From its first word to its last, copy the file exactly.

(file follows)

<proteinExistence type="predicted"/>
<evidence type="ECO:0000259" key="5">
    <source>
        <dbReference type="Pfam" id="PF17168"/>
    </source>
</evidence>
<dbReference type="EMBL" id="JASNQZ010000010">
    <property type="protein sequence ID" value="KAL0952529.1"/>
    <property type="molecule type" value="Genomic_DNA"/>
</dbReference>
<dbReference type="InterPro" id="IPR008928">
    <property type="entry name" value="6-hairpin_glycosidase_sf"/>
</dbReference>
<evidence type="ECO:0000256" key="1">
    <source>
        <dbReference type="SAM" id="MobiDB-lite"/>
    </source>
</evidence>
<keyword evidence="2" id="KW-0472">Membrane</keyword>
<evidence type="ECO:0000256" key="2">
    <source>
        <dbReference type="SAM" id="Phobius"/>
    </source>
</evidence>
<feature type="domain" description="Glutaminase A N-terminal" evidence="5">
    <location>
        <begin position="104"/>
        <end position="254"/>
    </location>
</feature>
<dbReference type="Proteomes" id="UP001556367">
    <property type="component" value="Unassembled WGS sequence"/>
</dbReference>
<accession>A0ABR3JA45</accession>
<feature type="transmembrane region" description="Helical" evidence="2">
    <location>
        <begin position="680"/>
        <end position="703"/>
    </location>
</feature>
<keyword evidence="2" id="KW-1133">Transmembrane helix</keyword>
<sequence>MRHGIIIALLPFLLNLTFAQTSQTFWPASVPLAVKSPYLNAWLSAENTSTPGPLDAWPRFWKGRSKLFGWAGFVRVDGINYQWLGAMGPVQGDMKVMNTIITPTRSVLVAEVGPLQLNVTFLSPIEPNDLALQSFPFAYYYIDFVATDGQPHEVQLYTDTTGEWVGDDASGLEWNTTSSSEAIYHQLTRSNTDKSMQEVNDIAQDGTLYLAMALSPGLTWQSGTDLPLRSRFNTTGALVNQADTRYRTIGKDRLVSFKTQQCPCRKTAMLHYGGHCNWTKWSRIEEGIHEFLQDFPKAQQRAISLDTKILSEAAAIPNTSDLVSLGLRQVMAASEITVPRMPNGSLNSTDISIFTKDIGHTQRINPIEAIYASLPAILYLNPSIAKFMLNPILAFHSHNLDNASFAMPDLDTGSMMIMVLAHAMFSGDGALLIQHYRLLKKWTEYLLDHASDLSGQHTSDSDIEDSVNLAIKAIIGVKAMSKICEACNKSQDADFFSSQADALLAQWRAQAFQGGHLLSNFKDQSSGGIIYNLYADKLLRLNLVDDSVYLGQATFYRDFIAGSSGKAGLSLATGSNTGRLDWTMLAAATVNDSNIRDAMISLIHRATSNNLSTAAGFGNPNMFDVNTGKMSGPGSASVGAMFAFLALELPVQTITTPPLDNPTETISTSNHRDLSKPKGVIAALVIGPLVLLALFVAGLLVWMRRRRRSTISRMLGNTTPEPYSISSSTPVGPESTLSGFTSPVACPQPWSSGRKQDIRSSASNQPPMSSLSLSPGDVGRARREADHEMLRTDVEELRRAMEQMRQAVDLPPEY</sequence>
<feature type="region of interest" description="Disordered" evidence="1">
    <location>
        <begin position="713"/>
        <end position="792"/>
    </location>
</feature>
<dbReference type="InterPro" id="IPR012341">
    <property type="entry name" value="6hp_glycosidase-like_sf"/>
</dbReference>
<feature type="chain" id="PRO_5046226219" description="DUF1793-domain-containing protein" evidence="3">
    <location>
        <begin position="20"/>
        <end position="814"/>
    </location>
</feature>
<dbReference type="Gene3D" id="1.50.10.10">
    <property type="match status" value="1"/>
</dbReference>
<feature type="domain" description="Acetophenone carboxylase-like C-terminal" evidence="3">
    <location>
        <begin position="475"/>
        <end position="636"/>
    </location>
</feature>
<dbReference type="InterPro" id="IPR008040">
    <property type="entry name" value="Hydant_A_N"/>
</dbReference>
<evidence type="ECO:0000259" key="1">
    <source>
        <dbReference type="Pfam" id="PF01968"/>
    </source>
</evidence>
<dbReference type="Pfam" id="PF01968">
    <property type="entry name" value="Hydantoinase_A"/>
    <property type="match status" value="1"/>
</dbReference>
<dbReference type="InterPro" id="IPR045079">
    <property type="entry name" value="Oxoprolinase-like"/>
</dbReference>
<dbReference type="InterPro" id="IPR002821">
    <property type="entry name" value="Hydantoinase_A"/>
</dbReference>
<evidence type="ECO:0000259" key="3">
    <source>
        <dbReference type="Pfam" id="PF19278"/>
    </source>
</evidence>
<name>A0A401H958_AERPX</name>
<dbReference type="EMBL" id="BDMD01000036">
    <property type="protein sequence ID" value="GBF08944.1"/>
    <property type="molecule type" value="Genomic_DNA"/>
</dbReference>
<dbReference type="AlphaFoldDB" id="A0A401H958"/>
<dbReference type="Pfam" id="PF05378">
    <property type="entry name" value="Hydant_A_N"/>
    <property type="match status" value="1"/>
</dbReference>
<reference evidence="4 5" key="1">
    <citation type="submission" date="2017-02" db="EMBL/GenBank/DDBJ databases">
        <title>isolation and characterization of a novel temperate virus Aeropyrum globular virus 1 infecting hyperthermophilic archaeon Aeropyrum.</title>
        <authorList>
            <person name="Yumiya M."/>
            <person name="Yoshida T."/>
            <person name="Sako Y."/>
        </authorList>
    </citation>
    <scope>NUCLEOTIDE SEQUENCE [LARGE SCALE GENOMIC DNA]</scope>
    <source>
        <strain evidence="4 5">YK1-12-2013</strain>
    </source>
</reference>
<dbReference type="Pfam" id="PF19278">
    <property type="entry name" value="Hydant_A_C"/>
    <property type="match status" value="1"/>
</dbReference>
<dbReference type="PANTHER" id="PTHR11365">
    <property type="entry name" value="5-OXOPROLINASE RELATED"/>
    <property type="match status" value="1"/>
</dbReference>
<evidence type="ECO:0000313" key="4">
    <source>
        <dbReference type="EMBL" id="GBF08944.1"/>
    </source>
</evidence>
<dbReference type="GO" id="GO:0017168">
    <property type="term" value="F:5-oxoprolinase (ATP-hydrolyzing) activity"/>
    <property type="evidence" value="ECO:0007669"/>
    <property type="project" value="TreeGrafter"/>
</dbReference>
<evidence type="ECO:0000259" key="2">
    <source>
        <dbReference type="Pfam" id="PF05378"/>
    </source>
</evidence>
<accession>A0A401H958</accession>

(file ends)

<proteinExistence type="predicted"/>
<evidence type="ECO:0000259" key="5">
    <source>
        <dbReference type="Pfam" id="PF17168"/>
    </source>
</evidence>
<dbReference type="EMBL" id="JASNQZ010000010">
    <property type="protein sequence ID" value="KAL0952529.1"/>
    <property type="molecule type" value="Genomic_DNA"/>
</dbReference>
<dbReference type="InterPro" id="IPR008928">
    <property type="entry name" value="6-hairpin_glycosidase_sf"/>
</dbReference>
<evidence type="ECO:0000256" key="1">
    <source>
        <dbReference type="SAM" id="MobiDB-lite"/>
    </source>
</evidence>
<keyword evidence="2" id="KW-0472">Membrane</keyword>
<evidence type="ECO:0000256" key="2">
    <source>
        <dbReference type="SAM" id="Phobius"/>
    </source>
</evidence>
<feature type="domain" description="Glutaminase A N-terminal" evidence="5">
    <location>
        <begin position="104"/>
        <end position="254"/>
    </location>
</feature>
<dbReference type="Proteomes" id="UP001556367">
    <property type="component" value="Unassembled WGS sequence"/>
</dbReference>
<accession>A0ABR3JA45</accession>
<feature type="transmembrane region" description="Helical" evidence="2">
    <location>
        <begin position="680"/>
        <end position="703"/>
    </location>
</feature>
<keyword evidence="2" id="KW-1133">Transmembrane helix</keyword>
<sequence>MRHGIIIALLPFLLNLTFAQTSQTFWPASVPLAVKSPYLNAWLSAENTSTPGPLDAWPRFWKGRSKLFGWAGFVRVDGINYQWLGAMGPVQGDMKVMNTIITPTRSVLVAEVGPLQLNVTFLSPIEPNDLALQSFPFAYYYIDFVATDGQPHEVQLYTDTTGEWVGDDASGLEWNTTSSSEAIYHQLTRSNTDKSMQEVNDIAQDGTLYLAMALSPGLTWQSGTDLPLRSRFNTTGALVNQADTRYRTIGKDRLVSFKTQQCPCRKTAMLHYGGHCNWTKWSRIEEGIHEFLQDFPKAQQRAISLDTKILSEAAAIPNTSDLVSLGLRQVMAASEITVPRMPNGSLNSTDISIFTKDIGHTQRINPIEAIYASLPAILYLNPSIAKFMLNPILAFHSHNLDNASFAMPDLDTGSMMIMVLAHAMFSGDGALLIQHYRLLKKWTEYLLDHASDLSGQHTSDSDIEDSVNLAIKAIIGVKAMSKICEACNKSQDADFFSSQADALLAQWRAQAFQGGHLLSNFKDQSSGGIIYNLYADKLLRLNLVDDSVYLGQATFYRDFIAGSSGKAGLSLATGSNTGRLDWTMLAAATVNDSNIRDAMISLIHRATSNNLSTAAGFGNPNMFDVNTGKMSGPGSASVGAMFAFLALELPVQTITTPPLDNPTETISTSNHRDLSKPKGVIAALVIGPLVLLALFVAGLLVWMRRRRRSTISRMLGNTTPEPYSISSSTPVGPESTLSGFTSPVACPQPWSSGRKQDIRSSASNQPPMSSLSLSPGDVGRARREADHEMLRTDVEELRRAMEQMRQAVDLPPEY</sequence>
<feature type="region of interest" description="Disordered" evidence="1">
    <location>
        <begin position="713"/>
        <end position="792"/>
    </location>
</feature>
<dbReference type="InterPro" id="IPR012341">
    <property type="entry name" value="6hp_glycosidase-like_sf"/>
</dbReference>
<feature type="chain" id="PRO_5046226219" description="DUF1793-domain-containing protein" evidence="3">
    <location>
        <begin position="20"/>
        <end position="814"/>
    </location>
</feature>
<dbReference type="Gene3D" id="1.50.10.10">
    <property type="match status" value="1"/>
</dbReference>
<feature type="domain" description="Acetophenone carboxylase-like C-terminal" evidence="3">
    <location>
        <begin position="475"/>
        <end position="636"/>
    </location>
</feature>
<dbReference type="InterPro" id="IPR008040">
    <property type="entry name" value="Hydant_A_N"/>
</dbReference>
<evidence type="ECO:0000259" key="1">
    <source>
        <dbReference type="Pfam" id="PF01968"/>
    </source>
</evidence>
<dbReference type="Pfam" id="PF01968">
    <property type="entry name" value="Hydantoinase_A"/>
    <property type="match status" value="1"/>
</dbReference>
<dbReference type="InterPro" id="IPR045079">
    <property type="entry name" value="Oxoprolinase-like"/>
</dbReference>
<dbReference type="InterPro" id="IPR002821">
    <property type="entry name" value="Hydantoinase_A"/>
</dbReference>
<evidence type="ECO:0000259" key="3">
    <source>
        <dbReference type="Pfam" id="PF19278"/>
    </source>
</evidence>
<name>A0A401H958_AERPX</name>
<dbReference type="EMBL" id="BDMD01000036">
    <property type="protein sequence ID" value="GBF08944.1"/>
    <property type="molecule type" value="Genomic_DNA"/>
</dbReference>
<dbReference type="AlphaFoldDB" id="A0A401H958"/>
<dbReference type="Pfam" id="PF05378">
    <property type="entry name" value="Hydant_A_N"/>
    <property type="match status" value="1"/>
</dbReference>
<reference evidence="4 5" key="1">
    <citation type="submission" date="2017-02" db="EMBL/GenBank/DDBJ databases">
        <title>isolation and characterization of a novel temperate virus Aeropyrum globular virus 1 infecting hyperthermophilic archaeon Aeropyrum.</title>
        <authorList>
            <person name="Yumiya M."/>
            <person name="Yoshida T."/>
            <person name="Sako Y."/>
        </authorList>
    </citation>
    <scope>NUCLEOTIDE SEQUENCE [LARGE SCALE GENOMIC DNA]</scope>
    <source>
        <strain evidence="4 5">YK1-12-2013</strain>
    </source>
</reference>
<dbReference type="Pfam" id="PF19278">
    <property type="entry name" value="Hydant_A_C"/>
    <property type="match status" value="1"/>
</dbReference>
<dbReference type="PANTHER" id="PTHR11365">
    <property type="entry name" value="5-OXOPROLINASE RELATED"/>
    <property type="match status" value="1"/>
</dbReference>
<evidence type="ECO:0000313" key="4">
    <source>
        <dbReference type="EMBL" id="GBF08944.1"/>
    </source>
</evidence>
<dbReference type="GO" id="GO:0017168">
    <property type="term" value="F:5-oxoprolinase (ATP-hydrolyzing) activity"/>
    <property type="evidence" value="ECO:0007669"/>
    <property type="project" value="TreeGrafter"/>
</dbReference>
<evidence type="ECO:0000259" key="2">
    <source>
        <dbReference type="Pfam" id="PF05378"/>
    </source>
</evidence>
<accession>A0A401H958</accession>